A Memphis psychiatrist has been forced to close her office for two months and potentially lose her medical license for good after it was discovered she spanked at least 10 patients with whips and riding crops and sometimes compared them to mules.
Psychiatrist spanked patients with whips, riding crops, and called them ‘mules,’ officials say
By Brett Kelman
June 15, 2018
Dr. Valerie Louise Augustus, who has led Christian Psychiatrist Services for 17 years, was found to have used a riding crop – a thin whip normally used to strike horses – on the buttocks of a patient in 2015, according to Tennessee medical discipline documents that were made public on Friday.
The patient, who had a history of physical abuse, was suffering from depression and struggling with suicidal thoughts, documents state.
An investigation by state authorities also found that Augustus had “made contact with other mental health patients with a riding crop, whip or other object.” The documents also state that Augustus kept both a riding crop and a whip “displayed in her office” and “compared her patients to mules.”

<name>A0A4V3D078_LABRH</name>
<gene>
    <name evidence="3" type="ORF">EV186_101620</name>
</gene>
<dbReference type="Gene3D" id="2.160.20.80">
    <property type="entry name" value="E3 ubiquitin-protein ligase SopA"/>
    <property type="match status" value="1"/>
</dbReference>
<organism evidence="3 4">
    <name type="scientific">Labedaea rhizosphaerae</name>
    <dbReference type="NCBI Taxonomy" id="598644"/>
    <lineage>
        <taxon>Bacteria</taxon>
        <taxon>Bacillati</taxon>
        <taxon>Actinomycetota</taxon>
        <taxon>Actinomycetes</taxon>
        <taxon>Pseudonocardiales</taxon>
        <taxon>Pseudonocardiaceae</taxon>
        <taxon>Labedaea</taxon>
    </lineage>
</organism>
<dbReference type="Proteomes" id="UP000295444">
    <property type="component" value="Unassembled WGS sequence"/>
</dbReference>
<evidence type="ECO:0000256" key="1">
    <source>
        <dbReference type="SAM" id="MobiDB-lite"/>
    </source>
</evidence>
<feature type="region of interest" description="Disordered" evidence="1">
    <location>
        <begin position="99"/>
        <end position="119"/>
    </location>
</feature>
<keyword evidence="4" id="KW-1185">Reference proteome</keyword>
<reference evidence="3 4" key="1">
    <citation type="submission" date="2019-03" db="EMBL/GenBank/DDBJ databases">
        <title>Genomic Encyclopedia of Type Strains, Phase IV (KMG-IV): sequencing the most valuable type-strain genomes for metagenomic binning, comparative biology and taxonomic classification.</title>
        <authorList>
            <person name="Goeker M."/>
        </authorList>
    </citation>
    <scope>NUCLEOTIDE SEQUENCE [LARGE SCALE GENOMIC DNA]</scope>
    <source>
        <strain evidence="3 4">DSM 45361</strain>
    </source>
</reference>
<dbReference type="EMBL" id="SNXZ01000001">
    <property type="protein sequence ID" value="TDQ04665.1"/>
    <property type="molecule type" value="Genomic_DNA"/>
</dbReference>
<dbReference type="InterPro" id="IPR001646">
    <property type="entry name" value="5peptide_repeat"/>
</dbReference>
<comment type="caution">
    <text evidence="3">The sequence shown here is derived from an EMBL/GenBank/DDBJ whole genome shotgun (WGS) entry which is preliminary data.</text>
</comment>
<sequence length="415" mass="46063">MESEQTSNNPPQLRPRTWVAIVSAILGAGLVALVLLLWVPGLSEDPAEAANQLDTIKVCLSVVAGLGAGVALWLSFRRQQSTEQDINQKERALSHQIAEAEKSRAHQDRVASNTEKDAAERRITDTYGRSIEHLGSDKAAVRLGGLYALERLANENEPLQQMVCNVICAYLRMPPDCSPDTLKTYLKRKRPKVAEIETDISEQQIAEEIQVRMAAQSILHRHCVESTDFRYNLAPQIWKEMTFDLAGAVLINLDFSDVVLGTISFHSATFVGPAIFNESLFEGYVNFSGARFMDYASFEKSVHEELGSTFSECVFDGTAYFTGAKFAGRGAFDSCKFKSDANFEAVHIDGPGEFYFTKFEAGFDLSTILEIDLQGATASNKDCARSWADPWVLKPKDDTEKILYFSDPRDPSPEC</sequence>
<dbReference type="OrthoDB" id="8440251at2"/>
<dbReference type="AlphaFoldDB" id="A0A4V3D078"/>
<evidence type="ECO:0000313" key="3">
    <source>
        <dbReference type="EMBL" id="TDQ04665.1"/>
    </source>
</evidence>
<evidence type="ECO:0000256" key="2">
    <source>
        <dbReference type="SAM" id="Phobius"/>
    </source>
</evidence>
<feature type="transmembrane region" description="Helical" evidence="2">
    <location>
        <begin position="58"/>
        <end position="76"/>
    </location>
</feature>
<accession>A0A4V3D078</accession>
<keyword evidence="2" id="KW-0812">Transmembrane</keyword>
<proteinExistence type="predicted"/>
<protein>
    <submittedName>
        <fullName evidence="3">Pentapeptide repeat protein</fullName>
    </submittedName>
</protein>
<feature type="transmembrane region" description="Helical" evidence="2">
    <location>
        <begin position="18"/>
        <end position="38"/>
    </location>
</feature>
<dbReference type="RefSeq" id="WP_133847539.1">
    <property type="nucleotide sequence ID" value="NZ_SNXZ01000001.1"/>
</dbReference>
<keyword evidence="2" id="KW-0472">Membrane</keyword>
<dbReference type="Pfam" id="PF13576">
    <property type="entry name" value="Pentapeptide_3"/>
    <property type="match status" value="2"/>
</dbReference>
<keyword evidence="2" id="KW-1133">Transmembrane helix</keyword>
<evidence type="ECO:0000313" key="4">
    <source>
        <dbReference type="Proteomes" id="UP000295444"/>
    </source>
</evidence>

The Tennessee Board of Medical Examiners suspended Augustus license after determining there was “no evidence” in psychiatrist literature for using whips or riding crops as an effective part of treatment. The board suspended her medical license for no less than 60 days, starting in June. To get her license back, Augustus will be required to take a two-day class on “medical ethics, boundaries and professionalism” and be cleared by the Vanderbilt Comprehensive Assessment Program, which examines professionals who are having emotional or behavioral issues in the workplace.
If the program clears Augustus, she can then petition the board to get her license back. If it is restored, she will start a probationary term of 3 years.
Augustus was also fined $10,000 – $1,000 for each patient she struck – according to board documents.
Augustus could not immediately be reached for comment. Calls to her clinic were unanswered, and a voicemail said Augustus was unavailable and clinic would be closed for June and July. The clinic’s website said Augustus was on “personal leave.”
Augustus’ clinic has previously been named the top mental health practice in the Memphis area by The Commercial Appeal, a USA TODAY Network newspaper.
Augustus’ discipline was revealed through a monthly announcement by the Tennessee Department of Health, which maintains public records on licenses for doctors, nurses, chiropractors, massage therapists and other health care professionals throughout the state. More than 100 disciplinary actions were included in the latest monthly report.
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